As soon as Sims gave the sign to begin, the mock shooter burst into the courtyard, firing indiscriminately at the mock students standing by some bushes. In a second, three students were down.

A SRO skidded around the corner of the building, bypassing the students on the ground. He popped five paintball bullets at the shooter, who fell heavily to his knees and lay down on the walkway.

"There's no warning, no second chance," Law said from a safe distance away. "We're gonna eliminate the threat and talk later."

Vivian Yee can be reached at [email protected] or (727) 869-6236.

Pasco officers spend afternoon training for school shootings 08/12/10 [Last modified: Thursday, August 12, 2010 9:49pm]
Photo reprints | Article reprints

© 2017 Tampa Bay Times

    

Join the discussion: Click to view comments, add yours

Loading...
  1. It's not just Puerto Rico: FEMA bogs down in Florida, Texas too

    HOUSTON — Outside Rachel Roberts' house, a skeleton sits on a chair next to the driveway, a skeleton child on its lap, an empty cup in its hand and a sign at its feet that reads "Waiting on FEMA."

    Ernestino Leon sits among the debris removed from his family’s flood-damaged Bonita Springs home on Oct. 11. He has waited five weeks for FEMA to provide $10,000 to repair the home.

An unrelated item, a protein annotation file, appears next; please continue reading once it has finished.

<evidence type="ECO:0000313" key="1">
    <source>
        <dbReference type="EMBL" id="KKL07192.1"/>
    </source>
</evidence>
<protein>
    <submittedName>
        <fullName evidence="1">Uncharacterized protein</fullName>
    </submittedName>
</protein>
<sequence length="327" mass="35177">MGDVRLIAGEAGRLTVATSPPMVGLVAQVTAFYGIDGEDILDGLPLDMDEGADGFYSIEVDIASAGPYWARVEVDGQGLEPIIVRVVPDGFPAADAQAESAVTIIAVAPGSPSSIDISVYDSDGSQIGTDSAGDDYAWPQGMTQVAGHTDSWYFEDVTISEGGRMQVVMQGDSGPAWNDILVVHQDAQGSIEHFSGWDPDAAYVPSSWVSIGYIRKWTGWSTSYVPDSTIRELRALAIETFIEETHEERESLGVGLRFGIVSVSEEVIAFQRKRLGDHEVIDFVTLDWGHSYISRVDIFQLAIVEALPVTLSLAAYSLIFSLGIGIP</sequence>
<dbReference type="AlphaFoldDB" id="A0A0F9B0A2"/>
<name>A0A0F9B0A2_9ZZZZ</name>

2. McConnell says he's awaiting Trump guidance on health care

    STERLING, Va. — Senate Majority Leader Mitch McConnell said Sunday he's willing to bring bipartisan health care legislation to the floor if President Donald Trump makes clear he supports it.

    Senate Majority Leader Mitch McConnell says he’s “not certain yet” on what Trump wants.
  3. Tampa's Lance McCullers shows killer instinct in pitching Astros to World Series

    Ml

    HOUSTON — It felt like the beginning on Saturday night at Minute Maid Park, the arrival of a new force on the World Series stage. The Astros are back, for the first time in a dozen years, and they want to stay a while.

    Houston Astros starting pitcher Lance McCullers (43) throwing in the fifth inning of the game between the Houston Astros and the Tampa Bay Rays in Tropicana Field in St. Petersburg, Fla. on Sunday, July 12, 2015.
  4. Jones: Where are the difference-makers on the Bucs defense?

    Bucs

    ORCHARD PARK, N.Y. — They can't tackle. They can't cover. They can't pressure the quarterback, let alone sack him.

    Buffalo Bills quarterback Tyrod Taylor (5) scrambles past Bucs defensive tackle Clinton McDonald (98) during the first half. [LOREN ELLIOTT   |   Times]
  5. Bucs-Bills journal: Breakout game for Bucs tight end O.J. Howard

    Bucs

    ORCHARD PARK, N.Y. — It's obscured by the final score and a disappointing loss, but Bucs rookie tight end O.J. Howard had a breakout game Sunday, exceeding his season totals for catches and touchdowns in one afternoon.

    Bucs tight end O.J. Howard (80) celebrates a touchdown catch with quarterback Jameis Winston (3) during the second half. [LOREN ELLIOTT   |   Times]